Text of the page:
hen the expiration hath ceased, the vital-force will have sunk into the nerve-centre of Wisdom (1) and the Knower (2) will be experiencing the Clear Light of the natural condition (3). Then the vital force, being thrown backwards and flying downwards through the right and left nerves (4) the Intermediate State (Bardo) momentarily dawns. […]
At this moment, the first glimpsing of the Bardo of the Clear Light of Reality, which is the Infallible Mind of the Dharma-Kaya, is experienced by all sentient beings. […]
In this third stage of the Bardo, the karmic illusions come to shine. It is very important that this Great setting-face-to-face of the Chonyid Bardo be read: it hath much power and can do much good.
About this time [the deceased] can see that the share of food is being set aside, that the body is being stripped of its garments, that the place of the sleeping-rug is being swept; (5) can hear all the weeping and wailing of his friends and relatives, and, although he can see them and can hear them calling upon him, they cannot hear him calling upon them, so he goeth away displeased.
At that time, sounds, lights, and rays-all three-are experienced.
0 nobly-born, thou wilt experience three Bardos, the Bardo of the moment of death, the Bardo [during the experiencing] of Reality, and the Bardo while seeking rebirth. Of these three, up to yesterday, thou hadst experienced the Bardo of the moment of death. Although the Clear Light of Reality dawned upon thee, thou wert unable to hold on, and so thou hast to wander here. Now henceforth thou art going to experience the [other] two, the Chonyid Bardo and the Sidpa Bardo. (6)
Thou wilt pay undistracted attention to that with which I am about to set thee face to face, and hold on;
0 nobly-born, that which is called death hath now come. Thou art departing from this world, but thou art not the only one; [death] cometh to all. Do not cling, in fondness and weakness, to this life. Even though thou clingest out of weakness, thou hast not the power to remain here. Thou wilt gain nothing more than wandering in this Samsara. (7) Be not attached [to this world]; be not weak. Remember the Precious Trinity.(8) […]
0 nobly-born, when thy body and mind were separating, thou must have experienced a glimpse Of the Pure Truth, subtle, sparkling, bright dazzling, glorious, and radiantly awesome, in appearance like a mirage moving across a landscape in spring-time in one continuous stream of vibrations. Be not daunted thereby, nor terrified, nor awed. That is the radiance of thine own true nature. Recognize it.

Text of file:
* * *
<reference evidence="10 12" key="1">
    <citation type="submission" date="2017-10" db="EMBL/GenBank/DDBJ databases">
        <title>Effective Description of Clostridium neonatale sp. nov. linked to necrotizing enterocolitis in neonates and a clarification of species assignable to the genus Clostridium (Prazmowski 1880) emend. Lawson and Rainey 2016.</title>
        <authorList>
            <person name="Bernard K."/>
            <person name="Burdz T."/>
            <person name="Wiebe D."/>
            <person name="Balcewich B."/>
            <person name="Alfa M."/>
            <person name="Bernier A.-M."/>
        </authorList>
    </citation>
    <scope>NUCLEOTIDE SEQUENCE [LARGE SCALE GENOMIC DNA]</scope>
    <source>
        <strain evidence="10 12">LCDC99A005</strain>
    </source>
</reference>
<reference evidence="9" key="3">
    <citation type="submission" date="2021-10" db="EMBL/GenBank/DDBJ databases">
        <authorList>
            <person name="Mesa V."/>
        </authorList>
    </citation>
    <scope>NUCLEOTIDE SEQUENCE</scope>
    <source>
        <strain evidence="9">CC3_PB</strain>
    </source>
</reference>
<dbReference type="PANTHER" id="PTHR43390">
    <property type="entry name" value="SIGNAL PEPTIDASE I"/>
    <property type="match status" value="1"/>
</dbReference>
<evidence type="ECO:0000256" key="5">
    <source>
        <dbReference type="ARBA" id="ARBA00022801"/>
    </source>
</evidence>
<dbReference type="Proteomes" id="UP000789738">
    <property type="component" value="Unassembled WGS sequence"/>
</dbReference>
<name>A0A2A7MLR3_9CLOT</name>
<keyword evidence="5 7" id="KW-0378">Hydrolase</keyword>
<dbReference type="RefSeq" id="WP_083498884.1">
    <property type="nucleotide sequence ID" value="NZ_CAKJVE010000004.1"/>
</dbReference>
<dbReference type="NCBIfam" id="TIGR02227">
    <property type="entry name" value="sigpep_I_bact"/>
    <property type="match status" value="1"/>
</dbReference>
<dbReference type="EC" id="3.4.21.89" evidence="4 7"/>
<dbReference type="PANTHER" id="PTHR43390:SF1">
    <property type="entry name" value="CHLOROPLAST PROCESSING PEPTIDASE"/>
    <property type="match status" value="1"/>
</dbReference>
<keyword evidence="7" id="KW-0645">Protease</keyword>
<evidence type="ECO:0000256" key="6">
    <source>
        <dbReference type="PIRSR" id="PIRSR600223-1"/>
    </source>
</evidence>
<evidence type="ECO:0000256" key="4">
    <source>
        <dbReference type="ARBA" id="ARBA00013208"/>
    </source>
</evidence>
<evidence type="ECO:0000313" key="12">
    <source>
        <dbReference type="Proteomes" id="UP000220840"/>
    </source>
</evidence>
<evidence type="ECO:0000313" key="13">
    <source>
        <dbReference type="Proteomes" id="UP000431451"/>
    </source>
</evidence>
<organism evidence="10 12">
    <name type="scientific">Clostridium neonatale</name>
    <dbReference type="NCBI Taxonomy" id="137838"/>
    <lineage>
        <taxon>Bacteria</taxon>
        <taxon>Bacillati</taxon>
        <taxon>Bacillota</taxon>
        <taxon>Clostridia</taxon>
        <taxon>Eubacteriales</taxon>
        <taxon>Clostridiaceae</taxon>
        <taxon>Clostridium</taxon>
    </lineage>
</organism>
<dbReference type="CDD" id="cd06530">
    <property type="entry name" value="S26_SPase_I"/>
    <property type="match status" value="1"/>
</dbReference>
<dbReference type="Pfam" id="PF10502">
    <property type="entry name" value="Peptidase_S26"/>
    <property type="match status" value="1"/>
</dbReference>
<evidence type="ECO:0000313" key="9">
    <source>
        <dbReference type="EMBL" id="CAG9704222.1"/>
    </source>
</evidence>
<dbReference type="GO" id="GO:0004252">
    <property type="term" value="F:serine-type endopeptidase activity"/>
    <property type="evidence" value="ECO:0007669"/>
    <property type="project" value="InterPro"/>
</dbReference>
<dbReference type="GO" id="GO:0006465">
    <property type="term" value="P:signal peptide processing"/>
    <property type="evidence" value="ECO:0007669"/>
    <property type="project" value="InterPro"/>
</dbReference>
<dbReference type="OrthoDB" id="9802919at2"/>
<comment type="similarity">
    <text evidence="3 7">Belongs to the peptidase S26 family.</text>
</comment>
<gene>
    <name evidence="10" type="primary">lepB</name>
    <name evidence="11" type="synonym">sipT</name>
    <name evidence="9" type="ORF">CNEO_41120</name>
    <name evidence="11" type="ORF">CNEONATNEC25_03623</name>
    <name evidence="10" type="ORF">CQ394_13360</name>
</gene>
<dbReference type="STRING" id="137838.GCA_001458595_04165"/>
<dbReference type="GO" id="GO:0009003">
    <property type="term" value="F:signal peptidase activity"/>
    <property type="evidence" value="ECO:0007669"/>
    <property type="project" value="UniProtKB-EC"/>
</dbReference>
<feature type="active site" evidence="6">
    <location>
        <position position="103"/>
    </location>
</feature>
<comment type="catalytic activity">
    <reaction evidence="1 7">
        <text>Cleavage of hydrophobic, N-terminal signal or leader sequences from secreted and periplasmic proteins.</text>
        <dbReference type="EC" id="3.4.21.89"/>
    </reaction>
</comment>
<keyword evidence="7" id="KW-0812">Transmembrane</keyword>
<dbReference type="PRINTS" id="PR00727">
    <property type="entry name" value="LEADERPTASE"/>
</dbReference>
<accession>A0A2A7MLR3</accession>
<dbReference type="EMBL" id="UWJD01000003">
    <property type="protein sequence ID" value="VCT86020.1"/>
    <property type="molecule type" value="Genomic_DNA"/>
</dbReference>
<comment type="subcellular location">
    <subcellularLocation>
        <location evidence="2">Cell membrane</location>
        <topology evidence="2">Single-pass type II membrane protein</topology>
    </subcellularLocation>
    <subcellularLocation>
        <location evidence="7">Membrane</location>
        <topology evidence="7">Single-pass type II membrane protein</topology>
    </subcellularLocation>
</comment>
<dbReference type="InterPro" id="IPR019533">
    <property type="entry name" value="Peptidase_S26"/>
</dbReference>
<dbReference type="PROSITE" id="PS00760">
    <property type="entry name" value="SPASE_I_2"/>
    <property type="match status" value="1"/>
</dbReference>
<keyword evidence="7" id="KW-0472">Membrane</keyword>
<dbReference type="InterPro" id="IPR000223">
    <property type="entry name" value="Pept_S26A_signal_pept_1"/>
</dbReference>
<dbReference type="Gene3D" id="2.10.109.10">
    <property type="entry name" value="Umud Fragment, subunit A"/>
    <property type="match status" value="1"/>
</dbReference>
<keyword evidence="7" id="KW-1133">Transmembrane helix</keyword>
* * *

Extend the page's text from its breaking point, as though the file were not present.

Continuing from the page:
From the midst of that radiance, the natural sound of Reality, reverberating like a thousand thunders simultaneously sounding, will come. That is the natural sound of thine own real self. Be not daunted thereby, nor terrified, nor awed.
The body, which thou hast now is called the thought-body of propensities.(9) Since thou hast not a material body of flesh and blood, whatever may come,-sounds, lights, or rays,-are, all three, unable to harm thee: thou art incapable of dying. It is quite sufficient for thee to know that these apparitions are thine own thought-forms. Recognize this to be the Bardo.
Quote / Poem n° 3952 :
Bardo Thodol Tibetan Book of the Dead
Source : W.Y. Evans-Wentz (translator and editor), The Tibetan Book of the Dead (Oxford, 3rd ed.; 1957), pp. 90-2, 95-7, 101-4
1 The 'nerve-centres' are the 'psychic centres' (cakra). The 'nerve-centre of wisdom' is located in the heart-centre (anahata-cakra).
2 'Knower,' i.e. the mind in its knowing functions.
3 The mind in its natural, or primal, state.
4 That is, the 'psychic nerves,' pingala-nadi and ida-nadi.
5 The references are (1) to the share of food being set aside for the deceased during the funeral rites; (2) to his corpse being prepared for the shroud; (3) to his bed or sleeping-place.
6 The Chonyid Bardo is the intermediate state during the experiencing of Reality. The Sidpa Bardo represents the state wherein the deceased is seeking rebirth.
7 Samsara, the universal becoming.
8 That is, the Buddha, the Dharma (=the Law, the Doctrine), the Samgha (the entire community of monks and hermits).
9 'Thought-body' or 'mind-body' born of the past worldly existence.